Sportswriters love to use analogies.
We love to say that somebody is the next Michael Jordan or Wayne Gretzky, even when we all know that these kinds of athletes are one of a kind.
When Michelle Wie first burst onto the golf stage at the age of 12 the world was introduced to a young phenom who could bomb it farther than 98% of the males on the planet.
Later, adorned with a lucrative Nike contract, Wie was blasting her way through the competition and receiving more buzz than a Brett Favre comeback.
She had a swing to die for and a legion of fans turning into a sport they would never otherwise watch.
Sounds like a certain No. 1 ranked golfer who is currently on the shelf in Windermere, Florida.
Oh yeah, except for one thing: Tiger Woods actually won things.
Don’t get me wrong Michelle Wie has come close, particularly in the majors. From the 2005 British Open to the 2006 U.S. Women’s Open, Wie finished third, third, fifth and third respectively.
She had seven top tens in majors before she finished high school.
Her close calls always seemed to be undone by her putting. Despite her 300-yard bombs, Wie could not master the three-footer. She also had a tendency to go for it when she should not, like when she tried to chip in off the green of the 18th at the 2006 Kraft Nabisco and blasted it by the hole when an up and down would have gotten her in a playoff.
Questionable decision making and close calls at the majors? Sounds like a young Phil Mickelson.
However, things have certainly taken a turn for the worse. Michelle Wie suffered a terrible wrist injury last season which scarred her not just physically but, more importantly, mentally.
Compound her injury with an undying devotion to play against the men and consistently struggle and the backlash was at a loud roar.
People were tired of seeing someone who had done nothing in her career receive an undeserved sponsor’s exemption.
Even her fellow competitors raked her over the coals in the media.
Some of the top LPGA players questioned her decision-making, her etiquette, and some (speaking perhaps with a tinge of jealousy towards the wall-to-wall coverage of Wie) kindly reminded people that there are other players on the LPGA tour that have actually won tournaments.
Wie had 24 consecutive rounds over par last year before a 71 at the 2007 Evian Masters. That joy was short-lived after she shot 12-over in the third round.
People began to wonder if she was done from being a legitimate golfer forever.
Hmm…so now we have a vastly talented golfer who never realized their full potential due to bad decisions?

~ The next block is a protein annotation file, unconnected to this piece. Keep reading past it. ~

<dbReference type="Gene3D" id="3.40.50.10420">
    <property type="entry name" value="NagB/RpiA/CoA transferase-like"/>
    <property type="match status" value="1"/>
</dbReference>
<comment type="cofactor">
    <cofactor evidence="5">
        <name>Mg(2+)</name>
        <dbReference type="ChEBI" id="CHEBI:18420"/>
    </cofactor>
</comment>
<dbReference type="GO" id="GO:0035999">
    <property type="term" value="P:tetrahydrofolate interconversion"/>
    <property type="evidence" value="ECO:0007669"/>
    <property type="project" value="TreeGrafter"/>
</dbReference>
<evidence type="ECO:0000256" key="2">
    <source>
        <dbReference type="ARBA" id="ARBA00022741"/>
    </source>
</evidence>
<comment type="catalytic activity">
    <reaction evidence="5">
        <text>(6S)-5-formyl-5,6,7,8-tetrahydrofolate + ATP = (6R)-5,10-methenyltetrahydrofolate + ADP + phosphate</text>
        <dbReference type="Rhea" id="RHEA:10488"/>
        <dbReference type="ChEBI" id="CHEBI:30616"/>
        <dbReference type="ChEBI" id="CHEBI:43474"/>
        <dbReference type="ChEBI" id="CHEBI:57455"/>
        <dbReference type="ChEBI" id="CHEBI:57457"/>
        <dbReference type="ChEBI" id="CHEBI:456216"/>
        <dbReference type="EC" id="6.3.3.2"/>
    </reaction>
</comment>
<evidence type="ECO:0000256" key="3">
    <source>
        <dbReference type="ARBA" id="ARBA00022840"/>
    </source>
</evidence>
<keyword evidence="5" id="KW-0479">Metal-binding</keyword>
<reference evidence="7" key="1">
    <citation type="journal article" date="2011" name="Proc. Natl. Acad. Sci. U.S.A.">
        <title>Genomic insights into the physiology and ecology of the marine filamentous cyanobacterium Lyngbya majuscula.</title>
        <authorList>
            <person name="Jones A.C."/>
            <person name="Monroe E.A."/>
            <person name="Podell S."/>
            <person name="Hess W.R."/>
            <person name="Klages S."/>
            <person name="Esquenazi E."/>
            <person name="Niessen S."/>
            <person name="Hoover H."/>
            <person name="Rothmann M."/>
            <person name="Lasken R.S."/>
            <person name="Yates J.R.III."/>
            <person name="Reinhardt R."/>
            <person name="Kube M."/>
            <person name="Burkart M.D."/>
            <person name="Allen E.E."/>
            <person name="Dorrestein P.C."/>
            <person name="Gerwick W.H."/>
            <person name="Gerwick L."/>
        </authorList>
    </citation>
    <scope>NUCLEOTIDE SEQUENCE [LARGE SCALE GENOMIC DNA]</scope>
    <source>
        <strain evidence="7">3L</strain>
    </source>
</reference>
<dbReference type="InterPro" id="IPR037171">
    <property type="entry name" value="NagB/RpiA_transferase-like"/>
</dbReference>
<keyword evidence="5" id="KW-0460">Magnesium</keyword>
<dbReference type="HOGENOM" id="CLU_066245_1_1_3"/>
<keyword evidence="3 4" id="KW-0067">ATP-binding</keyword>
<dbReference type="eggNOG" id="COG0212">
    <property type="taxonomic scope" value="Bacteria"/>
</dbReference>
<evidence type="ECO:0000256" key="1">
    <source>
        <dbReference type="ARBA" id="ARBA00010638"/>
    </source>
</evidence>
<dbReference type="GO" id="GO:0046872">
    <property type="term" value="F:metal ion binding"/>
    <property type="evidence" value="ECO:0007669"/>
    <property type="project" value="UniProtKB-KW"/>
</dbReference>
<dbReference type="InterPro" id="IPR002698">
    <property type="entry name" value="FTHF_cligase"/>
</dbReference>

We need someone that reduced to a freak show could hit it long, but did not have the mental toughness to stick it out for four days.
That reminds of a certain golfer who is more known nowadays for playing without his shirt on than his miracle victory at the 1991 PGA Championship as the ninth alternate.
Indeed, Michelle Wie may just be the John Daly of the LPGA.
Even when there was a ray of light at the end of the tunnel at the State Farm Classic where Wie looked poised to finally win, she does not sign her scorecard and is disqualified.
Archaic rule or not, this is yet another mental blow for the “Big Wie-zy”.
So, of course, when you are finally coming out of your nearly two year golfing hibernation, what do you do?
Go play with the men instead of playing the final major of the year in the LPGA.
Now it may just be me, but that’s a “Wie” bit crazy.
I think Michelle Wie is an amazing golfer and she can help bring the LPGA the popularity it deserves, but not by becoming a freak show like John Daly.
Now I grant you there are some major differences.
John Daly actually won two majors, but he also brought a lot of grief upon himself. He was the one who hit the booze and the casinos instead of the practice range.
Wie has been tightly controlled by her parents who clearly need to learn a thing or two about managing a phenom. I think this “child star” parental control run amok makes Wie a far more sympathetic figure, but she will soon fade from the spotlight if Wie does not break free soon.
Wie needs to win now.
Mickelson and Woods learned how to win on the amateur circuit. For learning how to win is not a simple task. It requires a mental fortitude that is far different from simply making the cut.
Wie has made some terrible decisions, but she is still young enough to become more than a footnote in golf’s history.
She needs to prove to herself and to everyone else that she can control all aspects of her game for four days against some of the top competition in the world.
If she can, she will become the analogy we start pegging to talented, young golfers.
Otherwise, she might as well schedule a Pro-Am with Kid Rock next week.
I ask you: Who is the more tragic figure in golf: John Daly or Michelle Wie?
Will Wie ever turn it around?